Barring another setback, SpaceX will be live streaming their launch of 60 internet satellites Thursday night.
Weighing 18.5 tons, SpaceX founder Elon Musk wrote on Twitter that this Starlink mission will be the heaviest payload in the company’s history.
In total, Musk wants six launches of 60 satellites for the initial activation of their Starlink project and then an additional 12 for significant coverage.
Musk hopes that if the Starlink missions go according to plan that “a majority of the satellites in orbit will be SpaceX.”
The goal of the megaconstellation system is to provide low-cost, high-speed internet to all corners of the globe.
“This would provide connectivity to people who either don’t have any connectivity today or where it’s extremely expensive and unreliable,” Musk said during a news conference before the scrapped launch.
Mark Juncosa, SpaceX’s VP of vehicle engineering, told SpaceNews that 12 Starlink launches would cover the United States, 24 launches would cover most of the world’s population and 30 launches would cover the planet.
According to Musk, the Thursday night launch will “deliver 1 terabit of bandwidth to Earth.”
The 500-pound, solar-powered satellites are housed in a Falcon 9 rocket that will take off from Cape Canaveral Air Force Station at 10:30 p.m.
About an hour after launch, the flat-panel satellites will be deployed from the slowly spinning core, which Musk said “will almost seem like spreading a deck of cards on a table.” The satellites won’t be turned on until about two to three hours following their deployment.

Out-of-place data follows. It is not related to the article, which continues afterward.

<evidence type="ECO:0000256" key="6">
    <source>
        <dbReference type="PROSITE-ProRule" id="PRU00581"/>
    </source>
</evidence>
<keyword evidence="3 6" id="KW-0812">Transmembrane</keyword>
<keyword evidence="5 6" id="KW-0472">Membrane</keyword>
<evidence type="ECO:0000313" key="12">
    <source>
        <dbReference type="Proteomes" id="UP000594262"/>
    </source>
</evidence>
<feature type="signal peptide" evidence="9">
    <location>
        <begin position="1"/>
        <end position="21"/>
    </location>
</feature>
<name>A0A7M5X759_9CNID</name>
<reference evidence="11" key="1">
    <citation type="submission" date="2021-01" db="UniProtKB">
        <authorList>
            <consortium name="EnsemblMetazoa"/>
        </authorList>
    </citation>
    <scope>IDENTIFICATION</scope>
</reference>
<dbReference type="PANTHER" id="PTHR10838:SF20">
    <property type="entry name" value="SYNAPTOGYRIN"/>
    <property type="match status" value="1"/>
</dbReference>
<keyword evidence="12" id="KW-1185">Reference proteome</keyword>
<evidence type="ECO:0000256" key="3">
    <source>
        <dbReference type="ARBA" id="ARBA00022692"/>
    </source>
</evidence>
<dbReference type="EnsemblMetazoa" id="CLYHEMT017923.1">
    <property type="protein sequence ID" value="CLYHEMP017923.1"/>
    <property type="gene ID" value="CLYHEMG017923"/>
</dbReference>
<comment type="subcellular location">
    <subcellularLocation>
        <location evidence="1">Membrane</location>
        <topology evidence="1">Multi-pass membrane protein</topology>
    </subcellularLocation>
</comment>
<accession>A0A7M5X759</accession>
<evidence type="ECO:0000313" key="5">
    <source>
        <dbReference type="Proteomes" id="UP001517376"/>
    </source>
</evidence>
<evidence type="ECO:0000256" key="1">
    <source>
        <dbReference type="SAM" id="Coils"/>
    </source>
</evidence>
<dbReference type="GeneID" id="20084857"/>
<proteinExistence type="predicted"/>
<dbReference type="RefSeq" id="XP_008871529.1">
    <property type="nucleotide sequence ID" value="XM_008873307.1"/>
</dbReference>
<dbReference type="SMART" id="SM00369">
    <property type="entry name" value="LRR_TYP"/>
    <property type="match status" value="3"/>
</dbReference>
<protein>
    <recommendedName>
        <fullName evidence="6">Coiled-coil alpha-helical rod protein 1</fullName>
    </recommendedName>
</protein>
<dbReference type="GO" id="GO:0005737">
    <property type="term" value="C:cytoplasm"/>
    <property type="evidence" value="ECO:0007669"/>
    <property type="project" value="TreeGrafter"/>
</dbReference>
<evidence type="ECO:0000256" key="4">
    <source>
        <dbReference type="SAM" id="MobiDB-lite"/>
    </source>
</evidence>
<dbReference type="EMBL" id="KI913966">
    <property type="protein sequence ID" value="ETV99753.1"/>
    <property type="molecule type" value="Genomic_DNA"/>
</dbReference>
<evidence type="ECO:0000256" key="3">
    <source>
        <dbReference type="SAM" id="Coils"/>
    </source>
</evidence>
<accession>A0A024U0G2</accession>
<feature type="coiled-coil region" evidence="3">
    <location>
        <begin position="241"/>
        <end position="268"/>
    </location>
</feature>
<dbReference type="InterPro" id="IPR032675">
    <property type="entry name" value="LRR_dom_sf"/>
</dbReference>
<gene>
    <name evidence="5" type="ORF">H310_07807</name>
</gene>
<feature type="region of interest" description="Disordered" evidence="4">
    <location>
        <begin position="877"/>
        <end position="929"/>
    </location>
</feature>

“There is a lot of new technology here,” Musk said. “It’s possible that some of these satellites may not work. In fact, it’s possible, a small possibility, that all of the satellites may not work.”
This first generation of satellites lack the ability to communicate with one another and will rely on relaying information to a ground station. SpaceX plans to have these satellites in orbit for about five years before replacing them.
As for concerns of space junk colliding with any of the satellites, Musk said the satellites will “automatically maneuver around any orbital debris.” But on the off chance one satellite fell out of orbit and headed for Earth, SpaceX said that 95 percent of it would burn up on reentry and would be aimed at the Pacific Ocean.
The reason for SpaceX to get into the internet business is to fund the company’s main goal of sending humans to Mars.
Musk said SpaceX’s current business of commercial space launches could grow to about $3 billion a year whereas the internet side would generate $30 billion a year.
“We see this as a way for SpaceX to generate revenue that can be used to develop more and more advanced rockets and spaceships,” Musk said. “We think this is a key steppingstone on the way to establishing a self-sustaining city on Mars and a base on the moon.”
The company has not signed any customers or struck any partnerships yet. However, Musk said the company is aiming to start selling plans by the end of 2019 or early 2020.
Kevin Castaneda is the Managing Editor at FloridaInsider.com. His years of experience in journalism, broadcasting and multimedia include roles as a Writer and Web Producer at CBS Miami. He graduated from Florida International University with a Bachelor of Science and Communication.